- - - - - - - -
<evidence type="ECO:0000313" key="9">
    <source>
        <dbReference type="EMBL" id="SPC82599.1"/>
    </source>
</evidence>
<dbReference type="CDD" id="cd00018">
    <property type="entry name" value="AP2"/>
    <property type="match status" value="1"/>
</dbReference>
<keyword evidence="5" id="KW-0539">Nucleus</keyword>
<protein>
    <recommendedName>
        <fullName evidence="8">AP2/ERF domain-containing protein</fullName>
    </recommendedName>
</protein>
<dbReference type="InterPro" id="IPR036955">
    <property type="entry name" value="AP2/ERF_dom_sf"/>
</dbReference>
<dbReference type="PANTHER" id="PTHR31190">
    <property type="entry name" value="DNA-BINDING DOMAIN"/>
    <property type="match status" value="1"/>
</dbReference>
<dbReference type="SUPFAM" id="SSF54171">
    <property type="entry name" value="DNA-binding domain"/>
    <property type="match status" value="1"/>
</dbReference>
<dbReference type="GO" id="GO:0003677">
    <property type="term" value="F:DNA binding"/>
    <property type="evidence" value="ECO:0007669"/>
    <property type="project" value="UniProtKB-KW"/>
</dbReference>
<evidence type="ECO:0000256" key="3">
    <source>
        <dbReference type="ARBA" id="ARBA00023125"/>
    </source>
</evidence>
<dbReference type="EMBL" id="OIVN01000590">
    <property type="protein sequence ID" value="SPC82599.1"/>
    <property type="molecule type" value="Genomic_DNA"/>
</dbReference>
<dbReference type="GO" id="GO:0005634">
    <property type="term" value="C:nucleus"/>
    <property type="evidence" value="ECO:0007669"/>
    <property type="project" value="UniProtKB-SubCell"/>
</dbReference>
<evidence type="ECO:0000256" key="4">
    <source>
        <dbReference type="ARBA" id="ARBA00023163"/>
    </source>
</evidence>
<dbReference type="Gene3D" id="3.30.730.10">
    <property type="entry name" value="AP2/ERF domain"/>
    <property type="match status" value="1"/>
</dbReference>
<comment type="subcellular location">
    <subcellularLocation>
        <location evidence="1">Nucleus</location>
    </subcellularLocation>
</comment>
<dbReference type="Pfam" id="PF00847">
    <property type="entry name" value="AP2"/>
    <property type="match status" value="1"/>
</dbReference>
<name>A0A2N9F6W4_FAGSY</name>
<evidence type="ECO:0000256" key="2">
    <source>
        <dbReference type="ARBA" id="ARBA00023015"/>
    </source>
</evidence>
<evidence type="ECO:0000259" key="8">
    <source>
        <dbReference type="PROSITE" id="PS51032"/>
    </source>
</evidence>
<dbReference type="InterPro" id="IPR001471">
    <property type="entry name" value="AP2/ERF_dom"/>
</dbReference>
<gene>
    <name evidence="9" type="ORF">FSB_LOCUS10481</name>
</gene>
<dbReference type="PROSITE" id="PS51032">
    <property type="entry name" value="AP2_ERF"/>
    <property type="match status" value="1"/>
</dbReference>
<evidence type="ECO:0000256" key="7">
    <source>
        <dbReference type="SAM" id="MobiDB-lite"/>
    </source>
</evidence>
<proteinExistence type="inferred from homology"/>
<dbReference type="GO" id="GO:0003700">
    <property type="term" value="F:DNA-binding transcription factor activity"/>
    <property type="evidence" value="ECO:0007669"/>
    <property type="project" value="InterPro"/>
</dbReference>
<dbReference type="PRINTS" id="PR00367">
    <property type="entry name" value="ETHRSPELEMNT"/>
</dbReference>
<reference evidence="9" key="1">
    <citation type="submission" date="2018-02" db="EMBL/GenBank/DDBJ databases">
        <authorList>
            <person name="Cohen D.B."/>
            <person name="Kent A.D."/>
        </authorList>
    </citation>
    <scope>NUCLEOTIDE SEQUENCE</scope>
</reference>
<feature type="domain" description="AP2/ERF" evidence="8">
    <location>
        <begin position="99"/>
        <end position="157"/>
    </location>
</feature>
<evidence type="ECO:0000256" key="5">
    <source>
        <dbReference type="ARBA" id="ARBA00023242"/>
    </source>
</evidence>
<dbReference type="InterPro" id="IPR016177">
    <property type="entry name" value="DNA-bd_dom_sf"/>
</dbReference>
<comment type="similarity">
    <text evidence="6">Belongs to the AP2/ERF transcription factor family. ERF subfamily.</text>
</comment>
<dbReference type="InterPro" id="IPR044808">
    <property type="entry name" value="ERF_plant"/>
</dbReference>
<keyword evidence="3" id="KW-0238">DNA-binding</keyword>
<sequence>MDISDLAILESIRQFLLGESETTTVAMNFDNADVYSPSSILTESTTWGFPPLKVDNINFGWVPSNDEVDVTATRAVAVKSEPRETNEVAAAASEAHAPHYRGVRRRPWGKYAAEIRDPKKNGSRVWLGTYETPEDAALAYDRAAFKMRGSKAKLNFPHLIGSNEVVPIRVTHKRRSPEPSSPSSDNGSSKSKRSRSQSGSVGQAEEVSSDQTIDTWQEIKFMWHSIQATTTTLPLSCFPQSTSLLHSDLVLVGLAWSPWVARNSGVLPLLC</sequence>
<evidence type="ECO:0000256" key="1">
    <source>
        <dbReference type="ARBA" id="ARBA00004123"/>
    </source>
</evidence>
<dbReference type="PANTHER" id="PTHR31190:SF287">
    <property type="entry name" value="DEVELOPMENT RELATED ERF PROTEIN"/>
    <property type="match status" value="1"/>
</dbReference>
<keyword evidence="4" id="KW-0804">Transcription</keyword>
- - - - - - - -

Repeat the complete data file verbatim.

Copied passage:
<evidence type="ECO:0000313" key="9">
    <source>
        <dbReference type="EMBL" id="SPC82599.1"/>
    </source>
</evidence>
<dbReference type="CDD" id="cd00018">
    <property type="entry name" value="AP2"/>
    <property type="match status" value="1"/>
</dbReference>
<keyword evidence="5" id="KW-0539">Nucleus</keyword>
<protein>
    <recommendedName>
        <fullName evidence="8">AP2/ERF domain-containing protein</fullName>
    </recommendedName>
</protein>
<dbReference type="InterPro" id="IPR036955">
    <property type="entry name" value="AP2/ERF_dom_sf"/>
</dbReference>
<dbReference type="PANTHER" id="PTHR31190">
    <property type="entry name" value="DNA-BINDING DOMAIN"/>
    <property type="match status" value="1"/>
</dbReference>
<dbReference type="SUPFAM" id="SSF54171">
    <property type="entry name" value="DNA-binding domain"/>
    <property type="match status" value="1"/>
</dbReference>
<dbReference type="GO" id="GO:0003677">
    <property type="term" value="F:DNA binding"/>
    <property type="evidence" value="ECO:0007669"/>
    <property type="project" value="UniProtKB-KW"/>
</dbReference>
<evidence type="ECO:0000256" key="3">
    <source>
        <dbReference type="ARBA" id="ARBA00023125"/>
    </source>
</evidence>
<dbReference type="EMBL" id="OIVN01000590">
    <property type="protein sequence ID" value="SPC82599.1"/>
    <property type="molecule type" value="Genomic_DNA"/>
</dbReference>
<dbReference type="GO" id="GO:0005634">
    <property type="term" value="C:nucleus"/>
    <property type="evidence" value="ECO:0007669"/>
    <property type="project" value="UniProtKB-SubCell"/>
</dbReference>
<evidence type="ECO:0000256" key="4">
    <source>
        <dbReference type="ARBA" id="ARBA00023163"/>
    </source>
</evidence>
<dbReference type="Gene3D" id="3.30.730.10">
    <property type="entry name" value="AP2/ERF domain"/>
    <property type="match status" value="1"/>
</dbReference>
<comment type="subcellular location">
    <subcellularLocation>
        <location evidence="1">Nucleus</location>
    </subcellularLocation>
</comment>
<dbReference type="Pfam" id="PF00847">
    <property type="entry name" value="AP2"/>
    <property type="match status" value="1"/>
</dbReference>
<name>A0A2N9F6W4_FAGSY</name>
<evidence type="ECO:0000256" key="2">
    <source>
        <dbReference type="ARBA" id="ARBA00023015"/>
    </source>
</evidence>
<evidence type="ECO:0000259" key="8">
    <source>
        <dbReference type="PROSITE" id="PS51032"/>
    </source>
</evidence>
<dbReference type="InterPro" id="IPR001471">
    <property type="entry name" value="AP2/ERF_dom"/>
</dbReference>
<gene>
    <name evidence="9" type="ORF">FSB_LOCUS10481</name>
</gene>
<dbReference type="PROSITE" id="PS51032">
    <property type="entry name" value="AP2_ERF"/>
    <property type="match status" value="1"/>
</dbReference>
<evidence type="ECO:0000256" key="7">
    <source>
        <dbReference type="SAM" id="MobiDB-lite"/>
    </source>
</evidence>
<proteinExistence type="inferred from homology"/>
<dbReference type="GO" id="GO:0003700">
    <property type="term" value="F:DNA-binding transcription factor activity"/>
    <property type="evidence" value="ECO:0007669"/>
    <property type="project" value="InterPro"/>
</dbReference>
<dbReference type="PRINTS" id="PR00367">
    <property type="entry name" value="ETHRSPELEMNT"/>
</dbReference>
<reference evidence="9" key="1">
    <citation type="submission" date="2018-02" db="EMBL/GenBank/DDBJ databases">
        <authorList>
            <person name="Cohen D.B."/>
            <person name="Kent A.D."/>
        </authorList>
    </citation>
    <scope>NUCLEOTIDE SEQUENCE</scope>
</reference>
<feature type="domain" description="AP2/ERF" evidence="8">
    <location>
        <begin position="99"/>
        <end position="157"/>
    </location>
</feature>
<evidence type="ECO:0000256" key="5">
    <source>
        <dbReference type="ARBA" id="ARBA00023242"/>
    </source>
</evidence>
<dbReference type="InterPro" id="IPR016177">
    <property type="entry name" value="DNA-bd_dom_sf"/>
</dbReference>
<comment type="similarity">
    <text evidence="6">Belongs to the AP2/ERF transcription factor family. ERF subfamily.</text>
</comment>
<dbReference type="InterPro" id="IPR044808">
    <property type="entry name" value="ERF_plant"/>
</dbReference>
<keyword evidence="3" id="KW-0238">DNA-binding</keyword>
<sequence>MDISDLAILESIRQFLLGESETTTVAMNFDNADVYSPSSILTESTTWGFPPLKVDNINFGWVPSNDEVDVTATRAVAVKSEPRETNEVAAAASEAHAPHYRGVRRRPWGKYAAEIRDPKKNGSRVWLGTYETPEDAALAYDRAAFKMRGSKAKLNFPHLIGSNEVVPIRVTHKRRSPEPSSPSSDNGSSKSKRSRSQSGSVGQAEEVSSDQTIDTWQEIKFMWHSIQATTTTLPLSCFPQSTSLLHSDLVLVGLAWSPWVARNSGVLPLLC</sequence>
<evidence type="ECO:0000256" key="1">
    <source>
        <dbReference type="ARBA" id="ARBA00004123"/>
    </source>
</evidence>
<dbReference type="PANTHER" id="PTHR31190:SF287">
    <property type="entry name" value="DEVELOPMENT RELATED ERF PROTEIN"/>
    <property type="match status" value="1"/>
</dbReference>
<keyword evidence="4" id="KW-0804">Transcription</keyword>